When is a rehab not really a rehab?
Here are some pics of a deal on Alvarado, a duplex we’re changing into a 4plex. As you’ll see, the only thing separating this “rehab” from a ground-up project is, well, a door-frame.
On 7/28, after we bought it:
On 9/17, mid demo:
On 10/29, as the foundation is being poured (note the door still standing, making this a “rehab” project):
Someone asked me yesterday why the rent in LA is so damn high.
Figured it would make an interesting post for the blog, so here goes:
Demand for close-in apartments in all major cities is growing due to:
- Demographics, eg more people in the prime rental age range of, says, 22-35; and
- A society-wide shift in preferences in favor of urban living at the expense of suburban / exurban living.
In a normal apartment market (eg not LA), this increased demand would result in:
- Small increases in the rent of every apartment, as landlords seek to benefit from increased demand
- Increased development of new apartments, eventually leading to stabilizing or declining rents
In LA, the above doesn’t happen, or at least not as efficiently.
Because most of LA’s units are covered by rent control, and many of those tenants are paying under-market rents and won’t ever move, the price impact of increases in demand are not spread evenly over the entire market. Instead, they are concentrated in the (relatively) small number of apartments that are actually available to rent (eg those which are vacant or not covered by rent control).
So, asking rents for the apartments available in the spot market shoot up.
In an ordinary city, you would expect those high rents to entice developers to build, eventually increasing supply and thereby moderating or reversing rent growth.
In LA, zoning makes it extremely difficult to build new units, both in terms of the cost of the projects and how long they take. So, the supply side is basically incapable of keeping up with demand, except in cases of severe recession (where demand is “artificially” reduced).
That, my friends, is not a good recipe for keeping housing affordable. But it’s a great recipe for making money if you’re a (smart) landlord.
Just read a fairly irritating article over at Curbed LA regarding “micro-units”, which are generally defined as apartments smaller than 400 sq ft.
The tone of the article is pretty negative. The blogger (whose work I generally like) spends a lot of time emphasizing how small 400 sq ft is.
Micro-units are part of the solution to our housing affordability crisis: Because they use less space but generate high per sq ft rents, developers like to build them. And the actual rents are more affordable than regularly sized units (in other words, they’re more affordable).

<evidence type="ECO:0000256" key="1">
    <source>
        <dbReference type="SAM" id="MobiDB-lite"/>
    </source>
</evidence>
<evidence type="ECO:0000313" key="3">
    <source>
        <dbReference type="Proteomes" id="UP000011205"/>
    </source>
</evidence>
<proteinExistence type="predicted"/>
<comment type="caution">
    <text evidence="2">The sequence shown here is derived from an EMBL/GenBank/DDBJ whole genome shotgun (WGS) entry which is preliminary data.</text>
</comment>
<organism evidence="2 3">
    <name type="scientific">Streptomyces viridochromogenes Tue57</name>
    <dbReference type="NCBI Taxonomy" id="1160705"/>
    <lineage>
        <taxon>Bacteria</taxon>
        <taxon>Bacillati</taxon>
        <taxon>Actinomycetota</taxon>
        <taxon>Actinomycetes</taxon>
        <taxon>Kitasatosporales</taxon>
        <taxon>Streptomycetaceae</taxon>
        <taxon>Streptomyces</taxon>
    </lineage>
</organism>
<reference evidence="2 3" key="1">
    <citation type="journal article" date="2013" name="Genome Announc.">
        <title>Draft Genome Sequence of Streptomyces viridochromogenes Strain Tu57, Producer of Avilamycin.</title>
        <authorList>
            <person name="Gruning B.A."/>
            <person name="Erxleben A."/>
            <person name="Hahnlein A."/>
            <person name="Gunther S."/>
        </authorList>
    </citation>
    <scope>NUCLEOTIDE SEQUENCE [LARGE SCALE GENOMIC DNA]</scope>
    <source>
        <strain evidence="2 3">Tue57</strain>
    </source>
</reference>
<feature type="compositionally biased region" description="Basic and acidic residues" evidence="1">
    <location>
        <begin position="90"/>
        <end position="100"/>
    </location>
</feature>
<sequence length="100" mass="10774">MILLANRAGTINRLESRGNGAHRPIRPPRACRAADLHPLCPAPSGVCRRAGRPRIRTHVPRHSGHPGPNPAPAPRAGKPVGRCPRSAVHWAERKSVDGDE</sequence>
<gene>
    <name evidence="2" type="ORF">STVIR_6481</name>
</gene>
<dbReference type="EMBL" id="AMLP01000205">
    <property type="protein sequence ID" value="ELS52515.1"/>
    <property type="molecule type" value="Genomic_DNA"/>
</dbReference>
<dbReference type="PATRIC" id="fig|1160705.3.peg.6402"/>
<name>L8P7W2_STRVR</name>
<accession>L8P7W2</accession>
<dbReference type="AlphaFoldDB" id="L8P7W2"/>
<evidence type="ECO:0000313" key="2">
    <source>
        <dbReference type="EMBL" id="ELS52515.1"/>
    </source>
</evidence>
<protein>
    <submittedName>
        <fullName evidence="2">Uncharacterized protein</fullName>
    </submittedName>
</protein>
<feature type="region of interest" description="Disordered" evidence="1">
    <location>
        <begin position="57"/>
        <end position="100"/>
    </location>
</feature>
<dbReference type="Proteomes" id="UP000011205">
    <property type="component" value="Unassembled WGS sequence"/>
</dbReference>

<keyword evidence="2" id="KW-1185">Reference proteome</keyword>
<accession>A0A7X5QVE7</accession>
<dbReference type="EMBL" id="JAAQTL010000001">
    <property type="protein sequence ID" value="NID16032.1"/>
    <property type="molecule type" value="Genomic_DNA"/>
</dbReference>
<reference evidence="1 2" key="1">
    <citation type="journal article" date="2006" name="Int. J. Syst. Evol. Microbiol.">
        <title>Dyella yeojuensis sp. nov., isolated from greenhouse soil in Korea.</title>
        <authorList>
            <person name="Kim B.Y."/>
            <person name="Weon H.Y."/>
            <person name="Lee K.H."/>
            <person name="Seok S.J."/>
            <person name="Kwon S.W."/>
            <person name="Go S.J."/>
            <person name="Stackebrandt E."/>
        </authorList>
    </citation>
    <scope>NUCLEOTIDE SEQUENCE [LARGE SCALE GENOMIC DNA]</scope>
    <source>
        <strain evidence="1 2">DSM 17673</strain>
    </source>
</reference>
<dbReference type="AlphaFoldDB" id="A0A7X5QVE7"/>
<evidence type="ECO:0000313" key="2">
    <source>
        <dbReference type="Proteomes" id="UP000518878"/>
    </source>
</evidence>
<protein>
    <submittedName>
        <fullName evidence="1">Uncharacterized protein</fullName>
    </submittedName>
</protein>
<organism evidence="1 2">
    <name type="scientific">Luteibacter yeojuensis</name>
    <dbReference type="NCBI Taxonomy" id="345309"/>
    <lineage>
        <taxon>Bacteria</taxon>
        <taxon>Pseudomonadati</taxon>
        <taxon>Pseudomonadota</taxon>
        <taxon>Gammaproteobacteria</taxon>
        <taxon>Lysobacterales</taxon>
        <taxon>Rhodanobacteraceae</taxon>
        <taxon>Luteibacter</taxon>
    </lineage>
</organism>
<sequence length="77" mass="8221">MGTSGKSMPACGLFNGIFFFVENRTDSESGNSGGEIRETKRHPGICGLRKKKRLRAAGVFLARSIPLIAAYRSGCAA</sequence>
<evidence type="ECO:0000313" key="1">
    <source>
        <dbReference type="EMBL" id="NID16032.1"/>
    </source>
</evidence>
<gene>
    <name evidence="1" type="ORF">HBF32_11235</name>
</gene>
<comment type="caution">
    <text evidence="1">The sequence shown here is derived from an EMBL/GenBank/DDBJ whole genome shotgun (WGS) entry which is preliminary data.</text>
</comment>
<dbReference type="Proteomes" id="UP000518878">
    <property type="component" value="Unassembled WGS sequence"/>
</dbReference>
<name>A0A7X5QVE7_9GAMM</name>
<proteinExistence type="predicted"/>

Sounds like a win to me.
In fact, if I were king of LA for a day, I’d set aside zones near transit where you could build lots of micro-units with little or no parking. Developers would be happy to build them and the rents would be cheap. The cost, much harder street parking in the neighborhoods, is clearly tolerable in order to get more affordable housing.
Many of you know that LA is in the process of adopting stringent earthquake retrofit rules intended to prevent the collapse of so-called soft-story apartment buildings.
So I thought you’d appreciate this story from the front lines:
We are in the process of renovating a building with a soft-story for a partner.
Here’s a picture of a soft-story building, so you know what I’m talking about. Note that it’s held up by skinny little poles:
The problem with the design above is that, in a strong earthquake, the poles collapse, dropping the apartments above onto the cars.
Knowing the new rules are coming into force (and wanting to protect the building!), we sent an engineer to get plans approved to do the relevant retrofit.
The way you do this is to build one or more strong steel structures called a “moment frames” in the parking area. The frame(s) are anchored right where the painted lines separate the parking spaces, so that people can still park there.
Should be simple, right?
Wrong. The plan checker rejected our proposal, because it reduces the width of the parking spaces by six inches, so that they no longer conform to code.
In other words, the city is about to mandate moment frames of the exact type we are proposing to build and some plan checker is refusing to allow us to build them, because of the impact on parking (which is notional, anyway – the spaces will still be plenty big enough to park in).
Obviously, the plan checker will be over-ruled by a superior. But this will add a few weeks to the project. And we could have avoided the delay simply by not retrofitting.
Total, utter insanity.
One of our competitors put a deal up on a crowdfunding site recently, so far with not-particularly-good results.
Still, it made me think about whether crowdfunding is right for Adaptive.
We have traditionally had a minimum investment of $100k for our deals. This is mostly for ease of administration… each investor, no matter how small, should get a reasonable amount of “love”, and that’s hard to do at smaller dollar values.
But there are now crowdfunding platforms that promise to make it feasible to service investors putting in much smaller amounts of capital.
I think this might be interesting for us, particularly because of this blog. My theory is that there are probably a lot of people who are reading this right now who couldn’t or wouldn’t do $100k but who would like to do $10k.
Am going to investigate the various platforms and see if this model makes sense for us. Meanwhile, if you have an opinion on this, either way, let me know (moses at adaptiverealty dot com).
Obligatory legalese: This blog post is not an offer or solicitation for any investment opportunity.